And, as might be expected, he has done so without any capacity to control what Hamas does or says in Palestine’s name. Hamas, after all, seems eager to surrender every instrument of sovereignty it possesses in Gaza – except the one that matters: its armed wing will remain intact, and under its control.

This was not Hamas’s “red line,” as some commentators suggested, implying that Hamas was being magnanimous with its other concessions. It was the original point and purpose of the entire exercise of reconciliation. Hamas could not give up its military wing because it was in the process of becoming its military wing, shorn of the extranea of civil politics.

The leader of the Hamas terror group in the Gaza Strip, Yahya Sinwar, waves as he arrives for a meeting with the Palestinian Authority’s prime minister and other officials in Gaza City on October 2, 2017. (AFP Photo/Said Khatib)

It is no accident that in the delicate days leading up to the November 1 transfer of Gaza’s border crossings to the PA, Hamas leaders took painstaking care to assure their Fatah counterparts that, more than anything else, they should not fear the continued existence of a separate Hamas military.

The nation is “still in the throes of our national liberation efforts,” and therefore “we cannot surrender our weapons,” Sinwar himself said on October 25. But, he assured, “our weapons must be under the umbrella of the [Fatah-dominated] Palestine Liberation Organization.”

“The weapons of the Qassam Brigades [Hamas’s military wing] belong to the Palestinian people,” he added for good measure. They were meant “to be used for the liberation effort, and not for internal conflict.”

Those words, meant to soothe the nerves of Fatah officials who understand how small is their victory if Hamas retains its 25,000-strong military, were a signal of the tension within Fatah over the reconciliation. Indeed, just a week earlier, Sinwar was decidedly less magnanimous: “Disarming us,” he quipped, “is like Satan dreaming of heaven. No one can take away our weapons.”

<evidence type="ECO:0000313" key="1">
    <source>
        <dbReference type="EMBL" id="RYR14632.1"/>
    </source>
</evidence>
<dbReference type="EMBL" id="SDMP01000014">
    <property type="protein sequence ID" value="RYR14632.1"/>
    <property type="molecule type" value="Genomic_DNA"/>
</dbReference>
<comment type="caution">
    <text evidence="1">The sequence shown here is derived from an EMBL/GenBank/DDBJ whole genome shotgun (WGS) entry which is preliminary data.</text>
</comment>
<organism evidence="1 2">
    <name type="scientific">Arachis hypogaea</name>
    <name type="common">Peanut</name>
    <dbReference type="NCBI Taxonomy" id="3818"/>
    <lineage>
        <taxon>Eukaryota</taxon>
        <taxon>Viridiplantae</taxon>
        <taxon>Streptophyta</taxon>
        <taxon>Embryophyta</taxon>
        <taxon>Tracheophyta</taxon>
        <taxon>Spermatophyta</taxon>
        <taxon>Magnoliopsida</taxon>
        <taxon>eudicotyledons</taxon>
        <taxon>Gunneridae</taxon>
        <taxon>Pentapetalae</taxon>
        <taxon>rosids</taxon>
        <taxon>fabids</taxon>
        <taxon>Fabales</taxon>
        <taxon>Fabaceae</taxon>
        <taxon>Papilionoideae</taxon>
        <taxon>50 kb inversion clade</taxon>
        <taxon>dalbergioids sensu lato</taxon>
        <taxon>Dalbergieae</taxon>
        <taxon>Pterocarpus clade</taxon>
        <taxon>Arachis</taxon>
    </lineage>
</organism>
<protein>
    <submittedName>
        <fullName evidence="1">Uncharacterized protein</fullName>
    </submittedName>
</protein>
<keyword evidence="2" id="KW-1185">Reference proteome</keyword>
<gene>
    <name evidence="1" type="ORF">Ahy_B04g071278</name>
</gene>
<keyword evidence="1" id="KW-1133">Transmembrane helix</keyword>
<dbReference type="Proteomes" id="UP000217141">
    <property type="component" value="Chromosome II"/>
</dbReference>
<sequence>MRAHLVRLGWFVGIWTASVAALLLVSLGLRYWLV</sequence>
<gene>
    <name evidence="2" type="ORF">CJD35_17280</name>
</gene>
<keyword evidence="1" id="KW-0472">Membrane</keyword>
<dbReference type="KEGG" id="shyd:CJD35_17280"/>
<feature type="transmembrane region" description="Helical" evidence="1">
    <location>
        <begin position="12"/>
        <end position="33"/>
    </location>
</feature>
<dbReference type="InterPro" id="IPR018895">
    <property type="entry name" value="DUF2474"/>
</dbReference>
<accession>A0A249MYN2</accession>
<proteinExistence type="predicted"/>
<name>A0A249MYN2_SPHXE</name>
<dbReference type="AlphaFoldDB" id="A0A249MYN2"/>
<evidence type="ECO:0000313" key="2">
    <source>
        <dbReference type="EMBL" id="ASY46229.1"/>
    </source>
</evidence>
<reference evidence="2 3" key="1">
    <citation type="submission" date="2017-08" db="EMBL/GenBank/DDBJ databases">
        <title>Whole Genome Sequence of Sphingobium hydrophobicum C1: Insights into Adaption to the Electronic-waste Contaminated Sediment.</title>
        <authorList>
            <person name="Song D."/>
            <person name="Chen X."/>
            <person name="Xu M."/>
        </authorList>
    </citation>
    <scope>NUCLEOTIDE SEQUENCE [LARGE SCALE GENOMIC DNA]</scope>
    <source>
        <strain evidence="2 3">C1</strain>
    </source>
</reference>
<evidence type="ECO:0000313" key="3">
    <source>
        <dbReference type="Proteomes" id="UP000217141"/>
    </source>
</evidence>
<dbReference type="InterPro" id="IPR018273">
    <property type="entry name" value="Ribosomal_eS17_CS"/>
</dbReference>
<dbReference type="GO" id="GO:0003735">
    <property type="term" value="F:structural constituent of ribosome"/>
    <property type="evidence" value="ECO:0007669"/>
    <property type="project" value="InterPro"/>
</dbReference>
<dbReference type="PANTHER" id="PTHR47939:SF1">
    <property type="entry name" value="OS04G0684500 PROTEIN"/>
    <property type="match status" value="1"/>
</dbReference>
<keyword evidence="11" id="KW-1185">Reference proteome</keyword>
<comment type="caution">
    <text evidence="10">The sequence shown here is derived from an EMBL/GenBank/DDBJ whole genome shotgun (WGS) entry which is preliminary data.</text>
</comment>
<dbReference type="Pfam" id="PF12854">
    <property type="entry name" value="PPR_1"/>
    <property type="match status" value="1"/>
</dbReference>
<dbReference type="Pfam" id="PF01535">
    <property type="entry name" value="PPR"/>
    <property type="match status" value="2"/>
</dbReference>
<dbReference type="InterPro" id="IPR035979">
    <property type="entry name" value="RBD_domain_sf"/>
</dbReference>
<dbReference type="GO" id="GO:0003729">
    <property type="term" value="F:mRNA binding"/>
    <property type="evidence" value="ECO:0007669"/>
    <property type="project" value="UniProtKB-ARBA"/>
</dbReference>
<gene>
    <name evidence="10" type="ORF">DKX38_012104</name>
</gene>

Fatah leaders are not stupid; they understand that their retaking of Gaza is coming at the cost of liberating Hamas from its civilian responsibilities and freeing it to better lead the military side of the Palestinian agenda. They are worried.

Some analysts have suggested that Hamas will still be able to play “spoiler” to any peace initiative. This is true, of course, but it was also true before the reconciliation.

Members of Hamas’s military branches take part in a military parade in Gaza City on July 26, 2017. (AFP Photo/Mahmud Hams)

What worries Fatah is not Hamas’s ability to spoil peace talks. Hamas has won something more important in Palestinian terms. By granting it a reprieve from its civilian rule in Gaza, and thus unshackling it from responsibility for the consequences of its narrative, Abbas has ensured that no matter what he says or does, it is Hamas and its ilk, the proponents of sacred, violent resistance, who will tell his story. They are now the emancipated bearers of the only Palestinian narrative actively being told in Palestine, a narrative whose basic tenets Abbas has not even attempted to challenge.

Abbas’s entire vision and legacy now lie at Hamas’s feet. He can never crush them enough, nor suppress their narrative about Palestinian resistance sufficiently — in part because he believes much of it himself — to win the war of ideas. He has now backed himself into the unenviable corner of trying to push ahead with his internationalization strategy while an unfettered Hamas operates without the slightest check to undermine him.